With a week to go before the tax filing season deadline, many folks may be focusing on July 15, 2020, as the date to mail in payments for the 2019 tax year. But there’s another payment deadline looking: the Internal Revenue Service (IRS) is reminding taxpayers who took advantage of the People First Initiative tax relief that they need to restart their payments.

In March of 2020, IRS Commissioner Chuck Rettig announced the details of the IRS People First Initiative. At the time, Rettig said, “The new IRS People First Initiative provides immediate relief to help people facing uncertainty over taxes.”

The program included options to suspend installment agreements, limit liens and levies, and no new passport certifications to the Department of State for taxpayers who are “seriously delinquent” through July 15, 2020.

Now, however, as the IRS continues to reopen its operations (you can find out more here), taxpayers should start paying again to avoid penalties and a possible default.

If you suspended your installment agreement payments between April 1 and July 15, 2020, you will need to resume payments by your first monthly payment due date after July 15. If you had your bank suspend direct debit payments, contact the bank immediately to ensure that your first monthly payment due date on or after July 15, 2020, is sent to avoid penalties. If you can’t meet your current installment agreement terms due to a COVID-related hardship, you can revise the agreement on IRS.gov/paymentplan or call the customer service number on your IRS notice.

If you previously submitted an Offer In Compromise, but the IRS has not yet responded, you should resume your required payments starting July 15, 2020. The IRS will amend the Offer to allow you to pay any skipped payments at the end if the Offer is accepted.

If you have an Offer in Compromise in place, and you were unable to make the payments because of a COVID-19 hardship, you should resume payments and make up the missed payments by July 15, 2020. If you are unable to make up the missed payments, you can contact the number on your IRS notice.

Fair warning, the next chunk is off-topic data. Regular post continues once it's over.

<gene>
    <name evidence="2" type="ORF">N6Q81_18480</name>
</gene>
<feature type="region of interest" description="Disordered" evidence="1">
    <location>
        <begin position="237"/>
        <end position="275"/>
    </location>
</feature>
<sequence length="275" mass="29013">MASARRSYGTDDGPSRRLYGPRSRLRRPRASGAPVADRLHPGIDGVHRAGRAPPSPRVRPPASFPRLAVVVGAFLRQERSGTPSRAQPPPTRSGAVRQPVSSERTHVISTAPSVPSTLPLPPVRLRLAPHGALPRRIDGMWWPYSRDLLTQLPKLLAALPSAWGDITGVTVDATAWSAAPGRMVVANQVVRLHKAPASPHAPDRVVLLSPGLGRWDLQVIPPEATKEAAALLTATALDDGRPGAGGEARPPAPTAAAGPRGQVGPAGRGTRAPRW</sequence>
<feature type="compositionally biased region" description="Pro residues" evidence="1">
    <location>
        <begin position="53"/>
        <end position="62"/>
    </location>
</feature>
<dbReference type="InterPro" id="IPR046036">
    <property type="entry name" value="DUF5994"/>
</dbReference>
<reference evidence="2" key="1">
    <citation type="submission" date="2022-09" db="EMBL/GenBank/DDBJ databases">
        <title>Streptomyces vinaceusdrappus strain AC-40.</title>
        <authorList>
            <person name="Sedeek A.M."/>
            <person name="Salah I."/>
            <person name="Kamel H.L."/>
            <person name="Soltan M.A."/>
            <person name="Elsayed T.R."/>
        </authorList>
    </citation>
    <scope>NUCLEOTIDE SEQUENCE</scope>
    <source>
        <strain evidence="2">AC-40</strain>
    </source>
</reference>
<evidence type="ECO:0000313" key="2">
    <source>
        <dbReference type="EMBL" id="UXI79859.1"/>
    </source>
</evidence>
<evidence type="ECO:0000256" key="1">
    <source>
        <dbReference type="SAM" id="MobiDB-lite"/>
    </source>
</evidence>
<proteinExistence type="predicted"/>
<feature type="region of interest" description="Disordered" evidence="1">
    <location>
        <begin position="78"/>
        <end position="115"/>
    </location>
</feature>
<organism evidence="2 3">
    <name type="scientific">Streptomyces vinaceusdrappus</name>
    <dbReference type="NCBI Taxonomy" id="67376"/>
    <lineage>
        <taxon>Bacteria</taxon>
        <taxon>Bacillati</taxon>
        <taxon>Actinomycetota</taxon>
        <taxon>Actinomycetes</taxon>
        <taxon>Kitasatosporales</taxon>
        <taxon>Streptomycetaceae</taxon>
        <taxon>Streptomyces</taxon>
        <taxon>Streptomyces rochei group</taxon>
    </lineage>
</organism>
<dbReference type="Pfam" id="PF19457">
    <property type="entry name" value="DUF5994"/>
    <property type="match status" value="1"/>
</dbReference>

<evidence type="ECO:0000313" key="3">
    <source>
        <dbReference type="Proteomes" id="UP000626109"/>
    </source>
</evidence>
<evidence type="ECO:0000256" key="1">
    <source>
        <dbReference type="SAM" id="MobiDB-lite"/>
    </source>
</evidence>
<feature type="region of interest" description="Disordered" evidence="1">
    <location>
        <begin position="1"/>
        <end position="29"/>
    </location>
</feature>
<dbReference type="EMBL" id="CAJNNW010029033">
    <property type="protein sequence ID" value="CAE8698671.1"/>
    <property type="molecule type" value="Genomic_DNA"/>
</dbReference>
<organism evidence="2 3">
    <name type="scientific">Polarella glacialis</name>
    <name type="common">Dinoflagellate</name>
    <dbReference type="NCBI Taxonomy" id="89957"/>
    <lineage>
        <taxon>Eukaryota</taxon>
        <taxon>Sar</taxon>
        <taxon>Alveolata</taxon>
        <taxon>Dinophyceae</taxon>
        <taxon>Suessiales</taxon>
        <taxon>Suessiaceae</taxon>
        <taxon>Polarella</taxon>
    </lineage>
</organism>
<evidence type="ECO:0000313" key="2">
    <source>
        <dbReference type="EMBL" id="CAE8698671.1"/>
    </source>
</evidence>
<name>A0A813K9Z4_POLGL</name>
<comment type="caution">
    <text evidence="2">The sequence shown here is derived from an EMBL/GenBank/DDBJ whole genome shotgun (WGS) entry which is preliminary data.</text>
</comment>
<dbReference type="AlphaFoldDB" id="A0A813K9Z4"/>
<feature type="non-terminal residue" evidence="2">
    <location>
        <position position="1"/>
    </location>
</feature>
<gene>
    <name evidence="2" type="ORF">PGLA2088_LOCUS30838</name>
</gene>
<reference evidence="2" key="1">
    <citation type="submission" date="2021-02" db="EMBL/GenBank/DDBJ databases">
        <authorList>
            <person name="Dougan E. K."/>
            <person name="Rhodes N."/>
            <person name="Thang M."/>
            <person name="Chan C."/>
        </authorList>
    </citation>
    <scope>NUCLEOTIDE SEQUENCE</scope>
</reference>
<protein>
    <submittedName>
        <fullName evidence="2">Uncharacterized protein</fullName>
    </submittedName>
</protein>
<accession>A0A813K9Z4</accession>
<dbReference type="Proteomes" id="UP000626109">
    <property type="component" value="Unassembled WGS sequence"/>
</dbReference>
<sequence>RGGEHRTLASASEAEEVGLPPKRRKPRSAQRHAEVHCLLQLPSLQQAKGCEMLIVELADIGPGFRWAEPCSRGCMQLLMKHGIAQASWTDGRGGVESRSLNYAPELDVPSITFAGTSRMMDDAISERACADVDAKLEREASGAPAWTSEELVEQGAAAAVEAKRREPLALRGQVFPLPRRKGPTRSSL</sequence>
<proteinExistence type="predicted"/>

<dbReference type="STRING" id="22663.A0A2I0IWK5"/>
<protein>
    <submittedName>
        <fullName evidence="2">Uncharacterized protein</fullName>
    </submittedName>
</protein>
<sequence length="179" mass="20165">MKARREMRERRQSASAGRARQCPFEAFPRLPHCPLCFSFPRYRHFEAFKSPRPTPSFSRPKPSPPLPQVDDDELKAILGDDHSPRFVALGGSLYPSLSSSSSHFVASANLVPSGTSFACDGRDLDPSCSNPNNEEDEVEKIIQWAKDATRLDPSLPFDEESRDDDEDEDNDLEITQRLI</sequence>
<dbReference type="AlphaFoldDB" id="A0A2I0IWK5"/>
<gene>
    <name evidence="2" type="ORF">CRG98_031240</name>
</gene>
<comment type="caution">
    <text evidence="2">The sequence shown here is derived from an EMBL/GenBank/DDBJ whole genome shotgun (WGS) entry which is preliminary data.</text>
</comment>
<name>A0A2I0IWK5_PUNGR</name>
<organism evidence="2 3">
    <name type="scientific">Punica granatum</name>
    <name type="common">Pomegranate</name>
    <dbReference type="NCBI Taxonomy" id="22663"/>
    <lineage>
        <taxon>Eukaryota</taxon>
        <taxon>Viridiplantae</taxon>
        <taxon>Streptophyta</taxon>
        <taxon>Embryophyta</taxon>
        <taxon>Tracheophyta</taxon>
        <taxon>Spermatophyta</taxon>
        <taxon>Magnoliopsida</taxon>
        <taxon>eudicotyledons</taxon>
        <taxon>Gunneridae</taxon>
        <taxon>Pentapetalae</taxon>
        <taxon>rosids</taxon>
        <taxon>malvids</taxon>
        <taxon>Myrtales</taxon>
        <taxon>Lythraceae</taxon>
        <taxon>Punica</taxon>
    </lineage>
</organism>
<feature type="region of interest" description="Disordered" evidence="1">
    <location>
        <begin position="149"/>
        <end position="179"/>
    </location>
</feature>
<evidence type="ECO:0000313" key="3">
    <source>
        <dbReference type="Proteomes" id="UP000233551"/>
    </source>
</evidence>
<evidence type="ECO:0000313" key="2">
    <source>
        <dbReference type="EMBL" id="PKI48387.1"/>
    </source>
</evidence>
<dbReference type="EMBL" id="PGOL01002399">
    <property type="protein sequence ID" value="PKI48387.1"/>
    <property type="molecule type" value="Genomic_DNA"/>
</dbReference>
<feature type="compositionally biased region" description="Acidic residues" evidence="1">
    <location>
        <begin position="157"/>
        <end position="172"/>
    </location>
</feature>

The IRS did not forward new delinquent accounts to Private Collection Agencies (PCAs) from April 1 through July 15, 2020, and PCA interaction with taxpayers was limited to inbound telephone calls unless otherwise requested. If your PCA payments were on hold, you should now resume payments by July 15. The IRS encourages you to work with your assigned PCA to establish a new payment arrangement or restructure an existing one based on your current situation.

“Through the People First Initiative, we have endeavored to provide unprecedented relief to help those who owed federal taxes and allow them extra time,” said IRS Commissioner Chuck Rettig. “As we resume a phased-in approach to our normal operations, we are sympathetic to the many Americans still suffering COVID-related hardships and stand ready to continue offering help to those who need it.”

Finally, if you are experiencing hardship or you have questions about payments, call the customer service number provided on your notice. Phone lines are open, but you should expect to wait since hold times are long. You can also check out your options through IRS.gov/payments to make one time or recurring payments without having to contact the IRS.

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Kelly Phillips Erb is a tax attorney, tax writer, and podcaster.

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